The Plaintiff asserted that the Defendant did wrongly represent to Mammoth that the products supplied to Mammoth originated from the Plaintiff. Mammoth had issued the Purchase Orders (POs) to the Defendant to purchase deformed steel bars of various sizes. The POs had clearly stated that all the deformed bars need to meet the requirement of a certain grade and that Mill Test Certificates to be provided upon delivery of the products. In order to fulfill the POs, the Defendant issued POs to NBH which also contain the same requirement for Mill Test Certificates to be delivered together with the products.

Two other witnesses had testified that upon delivery of the products, the products were accompanied by the Defendant’s Delivery Orders, Mill Test Certificates and Product Tags purportedly issued by the Plaintiff. The Mill Test Certificates contained the name of the Plaintiff as the purported manufacturer, the name of the Defendant as the “Customer” and the name of Mammoth as the end user.

Another witness, who is the Quality Assurance and Product Control Executive of the Plaintiff, had also testified and confirmed that those same Mill Test Certificates and the Product Tags which were tied to the products supplied by the Defendant to Mammoth were fakes.

The Defendant denied forwarding the fake Mill Test Certificates and fake Product Tags to Mammoth. Defendant further contended that the Plaintiff had failed to prove passing off and that the Plaintiff’s claim be dismissed with costs.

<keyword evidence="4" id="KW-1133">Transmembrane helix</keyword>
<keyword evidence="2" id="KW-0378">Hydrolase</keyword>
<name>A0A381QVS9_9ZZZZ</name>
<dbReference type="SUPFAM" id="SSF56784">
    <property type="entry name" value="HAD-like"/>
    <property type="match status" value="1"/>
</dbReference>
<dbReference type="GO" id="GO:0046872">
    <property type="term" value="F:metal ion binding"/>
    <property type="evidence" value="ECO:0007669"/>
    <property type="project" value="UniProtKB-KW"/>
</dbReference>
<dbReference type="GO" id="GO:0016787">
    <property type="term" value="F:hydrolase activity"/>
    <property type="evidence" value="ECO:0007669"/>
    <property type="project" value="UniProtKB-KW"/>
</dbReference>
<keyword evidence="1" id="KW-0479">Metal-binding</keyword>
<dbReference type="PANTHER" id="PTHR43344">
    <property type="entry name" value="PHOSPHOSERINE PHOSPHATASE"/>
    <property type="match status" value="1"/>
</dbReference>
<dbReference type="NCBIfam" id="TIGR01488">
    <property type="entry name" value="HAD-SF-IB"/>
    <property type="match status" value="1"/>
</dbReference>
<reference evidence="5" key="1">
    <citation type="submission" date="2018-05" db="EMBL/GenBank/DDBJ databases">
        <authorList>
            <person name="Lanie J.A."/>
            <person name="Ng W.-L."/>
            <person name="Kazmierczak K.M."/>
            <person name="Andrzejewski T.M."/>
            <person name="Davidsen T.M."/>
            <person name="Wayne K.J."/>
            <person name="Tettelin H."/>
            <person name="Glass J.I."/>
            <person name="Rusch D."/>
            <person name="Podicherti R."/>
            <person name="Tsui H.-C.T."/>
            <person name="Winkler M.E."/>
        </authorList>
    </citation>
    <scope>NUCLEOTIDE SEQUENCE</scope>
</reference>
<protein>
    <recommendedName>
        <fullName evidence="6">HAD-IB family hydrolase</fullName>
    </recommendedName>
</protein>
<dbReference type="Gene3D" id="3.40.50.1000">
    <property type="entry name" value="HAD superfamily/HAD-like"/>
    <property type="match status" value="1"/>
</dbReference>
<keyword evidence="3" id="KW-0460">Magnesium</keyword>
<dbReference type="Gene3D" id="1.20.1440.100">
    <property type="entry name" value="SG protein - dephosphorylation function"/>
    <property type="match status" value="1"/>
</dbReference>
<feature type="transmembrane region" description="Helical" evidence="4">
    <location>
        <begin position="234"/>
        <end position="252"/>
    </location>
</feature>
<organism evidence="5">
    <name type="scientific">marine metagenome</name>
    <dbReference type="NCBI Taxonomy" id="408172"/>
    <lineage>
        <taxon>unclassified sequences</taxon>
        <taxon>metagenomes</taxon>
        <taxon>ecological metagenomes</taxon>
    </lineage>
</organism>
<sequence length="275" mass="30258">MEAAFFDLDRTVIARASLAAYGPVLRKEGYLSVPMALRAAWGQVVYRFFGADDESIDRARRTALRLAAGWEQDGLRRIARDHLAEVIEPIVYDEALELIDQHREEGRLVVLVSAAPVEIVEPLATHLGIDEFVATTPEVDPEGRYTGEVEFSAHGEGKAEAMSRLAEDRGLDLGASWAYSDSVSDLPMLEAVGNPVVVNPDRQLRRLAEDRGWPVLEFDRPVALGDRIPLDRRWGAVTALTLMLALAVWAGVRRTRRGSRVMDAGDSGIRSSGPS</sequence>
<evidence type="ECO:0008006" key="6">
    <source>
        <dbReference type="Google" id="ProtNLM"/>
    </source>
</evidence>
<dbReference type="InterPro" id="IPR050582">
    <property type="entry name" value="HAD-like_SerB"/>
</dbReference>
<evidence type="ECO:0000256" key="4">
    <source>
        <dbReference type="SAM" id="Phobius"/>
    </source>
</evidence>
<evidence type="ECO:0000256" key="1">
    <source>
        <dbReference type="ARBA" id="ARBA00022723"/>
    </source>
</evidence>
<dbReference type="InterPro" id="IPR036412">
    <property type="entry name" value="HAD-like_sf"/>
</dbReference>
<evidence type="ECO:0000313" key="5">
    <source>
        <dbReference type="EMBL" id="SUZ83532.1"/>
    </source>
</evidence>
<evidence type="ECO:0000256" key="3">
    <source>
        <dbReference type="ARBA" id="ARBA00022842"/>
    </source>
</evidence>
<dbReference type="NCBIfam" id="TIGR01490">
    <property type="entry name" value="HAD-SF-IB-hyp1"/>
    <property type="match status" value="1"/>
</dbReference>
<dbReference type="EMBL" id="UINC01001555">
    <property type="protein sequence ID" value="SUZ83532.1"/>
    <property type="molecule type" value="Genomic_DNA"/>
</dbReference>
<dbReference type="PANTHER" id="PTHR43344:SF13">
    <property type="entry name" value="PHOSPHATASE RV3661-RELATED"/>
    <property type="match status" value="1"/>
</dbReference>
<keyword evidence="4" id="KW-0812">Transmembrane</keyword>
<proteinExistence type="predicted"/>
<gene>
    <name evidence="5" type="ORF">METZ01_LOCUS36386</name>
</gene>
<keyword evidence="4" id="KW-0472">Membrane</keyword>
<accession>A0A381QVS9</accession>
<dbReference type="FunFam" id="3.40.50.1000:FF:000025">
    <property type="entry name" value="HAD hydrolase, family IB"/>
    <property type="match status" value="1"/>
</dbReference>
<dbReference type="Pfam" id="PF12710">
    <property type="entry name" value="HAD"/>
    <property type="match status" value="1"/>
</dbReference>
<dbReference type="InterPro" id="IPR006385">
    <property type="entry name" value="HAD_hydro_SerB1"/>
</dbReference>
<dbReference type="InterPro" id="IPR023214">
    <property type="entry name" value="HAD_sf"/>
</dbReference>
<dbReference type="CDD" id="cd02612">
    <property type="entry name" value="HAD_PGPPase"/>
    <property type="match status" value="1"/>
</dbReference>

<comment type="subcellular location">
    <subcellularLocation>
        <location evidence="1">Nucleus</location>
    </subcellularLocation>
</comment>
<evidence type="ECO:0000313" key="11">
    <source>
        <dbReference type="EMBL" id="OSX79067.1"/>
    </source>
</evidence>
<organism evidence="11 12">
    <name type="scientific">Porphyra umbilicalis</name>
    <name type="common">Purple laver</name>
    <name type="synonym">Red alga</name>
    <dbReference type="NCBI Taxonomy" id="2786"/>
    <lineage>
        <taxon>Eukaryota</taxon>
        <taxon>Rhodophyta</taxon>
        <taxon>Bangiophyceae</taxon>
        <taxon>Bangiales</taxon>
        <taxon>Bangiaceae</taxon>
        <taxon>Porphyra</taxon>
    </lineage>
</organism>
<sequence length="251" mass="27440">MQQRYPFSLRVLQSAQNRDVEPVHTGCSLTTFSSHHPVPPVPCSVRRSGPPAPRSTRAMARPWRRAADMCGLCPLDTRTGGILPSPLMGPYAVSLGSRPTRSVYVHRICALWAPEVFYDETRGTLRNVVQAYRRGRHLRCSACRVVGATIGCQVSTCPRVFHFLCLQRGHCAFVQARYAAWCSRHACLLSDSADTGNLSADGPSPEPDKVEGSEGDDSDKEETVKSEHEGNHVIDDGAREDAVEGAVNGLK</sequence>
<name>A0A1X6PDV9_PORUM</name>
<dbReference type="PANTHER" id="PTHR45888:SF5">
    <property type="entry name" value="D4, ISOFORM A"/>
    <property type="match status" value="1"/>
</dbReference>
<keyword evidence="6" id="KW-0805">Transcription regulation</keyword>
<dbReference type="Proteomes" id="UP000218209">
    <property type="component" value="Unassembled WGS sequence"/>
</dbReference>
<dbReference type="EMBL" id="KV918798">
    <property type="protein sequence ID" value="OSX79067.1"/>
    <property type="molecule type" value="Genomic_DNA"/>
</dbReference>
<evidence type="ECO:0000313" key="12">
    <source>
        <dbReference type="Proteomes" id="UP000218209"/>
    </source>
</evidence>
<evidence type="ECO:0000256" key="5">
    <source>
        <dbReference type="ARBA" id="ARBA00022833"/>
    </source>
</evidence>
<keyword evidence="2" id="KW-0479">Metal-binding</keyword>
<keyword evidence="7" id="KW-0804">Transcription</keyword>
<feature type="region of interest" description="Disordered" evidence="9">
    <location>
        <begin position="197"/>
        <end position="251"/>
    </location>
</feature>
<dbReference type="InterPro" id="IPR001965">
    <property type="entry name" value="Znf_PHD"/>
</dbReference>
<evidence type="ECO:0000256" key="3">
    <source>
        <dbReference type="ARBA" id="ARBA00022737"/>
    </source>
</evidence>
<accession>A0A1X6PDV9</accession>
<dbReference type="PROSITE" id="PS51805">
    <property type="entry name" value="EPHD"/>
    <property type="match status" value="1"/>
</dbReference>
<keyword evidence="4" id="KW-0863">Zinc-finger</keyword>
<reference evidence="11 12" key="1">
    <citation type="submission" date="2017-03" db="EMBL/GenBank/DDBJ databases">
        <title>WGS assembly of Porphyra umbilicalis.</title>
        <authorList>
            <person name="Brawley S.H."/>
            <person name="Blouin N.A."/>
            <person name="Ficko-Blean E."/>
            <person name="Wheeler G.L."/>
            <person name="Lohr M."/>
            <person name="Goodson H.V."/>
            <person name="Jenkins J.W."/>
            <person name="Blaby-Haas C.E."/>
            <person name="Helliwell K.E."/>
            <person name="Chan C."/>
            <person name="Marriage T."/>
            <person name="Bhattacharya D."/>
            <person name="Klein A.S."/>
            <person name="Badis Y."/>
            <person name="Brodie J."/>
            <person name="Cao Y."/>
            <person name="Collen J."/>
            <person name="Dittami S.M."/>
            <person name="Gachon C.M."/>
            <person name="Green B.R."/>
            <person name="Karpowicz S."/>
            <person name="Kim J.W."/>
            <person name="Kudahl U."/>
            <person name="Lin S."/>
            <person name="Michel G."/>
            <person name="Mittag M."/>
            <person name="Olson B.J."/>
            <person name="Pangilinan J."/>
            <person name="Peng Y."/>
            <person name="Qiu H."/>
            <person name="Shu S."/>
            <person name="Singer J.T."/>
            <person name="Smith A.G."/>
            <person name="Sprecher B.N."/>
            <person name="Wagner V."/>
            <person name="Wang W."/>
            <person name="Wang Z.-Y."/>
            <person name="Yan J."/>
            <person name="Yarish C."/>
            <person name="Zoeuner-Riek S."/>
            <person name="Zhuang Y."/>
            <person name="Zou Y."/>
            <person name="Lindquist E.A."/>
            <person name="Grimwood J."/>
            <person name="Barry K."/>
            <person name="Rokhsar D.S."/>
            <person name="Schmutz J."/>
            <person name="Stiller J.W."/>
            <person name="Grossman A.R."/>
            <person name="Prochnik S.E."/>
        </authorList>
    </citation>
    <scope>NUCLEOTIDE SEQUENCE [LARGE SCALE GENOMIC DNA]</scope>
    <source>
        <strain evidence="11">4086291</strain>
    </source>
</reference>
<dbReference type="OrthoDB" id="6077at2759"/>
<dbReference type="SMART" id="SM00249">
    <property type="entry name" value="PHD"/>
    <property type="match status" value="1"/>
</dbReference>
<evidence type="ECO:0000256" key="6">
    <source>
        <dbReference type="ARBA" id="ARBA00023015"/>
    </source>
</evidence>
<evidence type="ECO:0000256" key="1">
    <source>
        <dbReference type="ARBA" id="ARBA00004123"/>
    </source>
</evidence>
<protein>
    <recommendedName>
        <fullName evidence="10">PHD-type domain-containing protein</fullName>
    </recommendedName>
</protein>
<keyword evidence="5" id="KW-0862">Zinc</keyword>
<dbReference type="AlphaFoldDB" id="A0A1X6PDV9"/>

The High Court found that the Plaintiff was successful in proving the Defendant’s actions had amounted to passing off. The Defendant had misrepresented the products supplied to Mammoth as having originated from the Plaintiff. The further Court agreed with the Plaintiff’s submission that the Defendant supplied the products with fake Mill Test Certificates and the fake Product Tags purportedly issued by the Plaintiff, had misled Mammoth that the Defendant was supplying products manufactured by the Plaintiff.

The High Court had agreed with the Plaintiff’s submission that the Defendant had supplied fake products to Mammoth purportedly manufactured by the Plaintiff and that these products were found to be of inferior quality as they do not meet the MS Standards.  In this case, there is more than a mere likelihood of damage to the Plaintiff’s goodwill and reputation. Since it was proved that the products supplied by the Defendant had failed to comply with MS Standards, the safety of any building structure built with those products has been seriously compromised as the strength and the tolerance of the deformed bars is not up to the standard and may cause unnecessary harm to the public. In that event, other third parties may hold the Plaintiff liable for any damages caused thereafter. All these matters would result in the Plaintiff’s reputation being ruined and cause irreparable harm not only to the Plaintiff but also to the public. Under these circumstances, the High Court found in favour to  the Plaintiff as well.

The High Court had also agreed with the Plaintiff’s submission that in the public interest, an injunction be issued against the Defendant to prevent the Defendant from further selling inferior steel products and passing it off as being manufactured by the Plaintiff which would pose a safety hazard to the public.

The High Court had rejected the Defendant’s entire counterclaim and decided that the Defendant committed an unlawful act of passing-off; thereby allowing the Plaintiff’s claim ordering costs against the Defendant.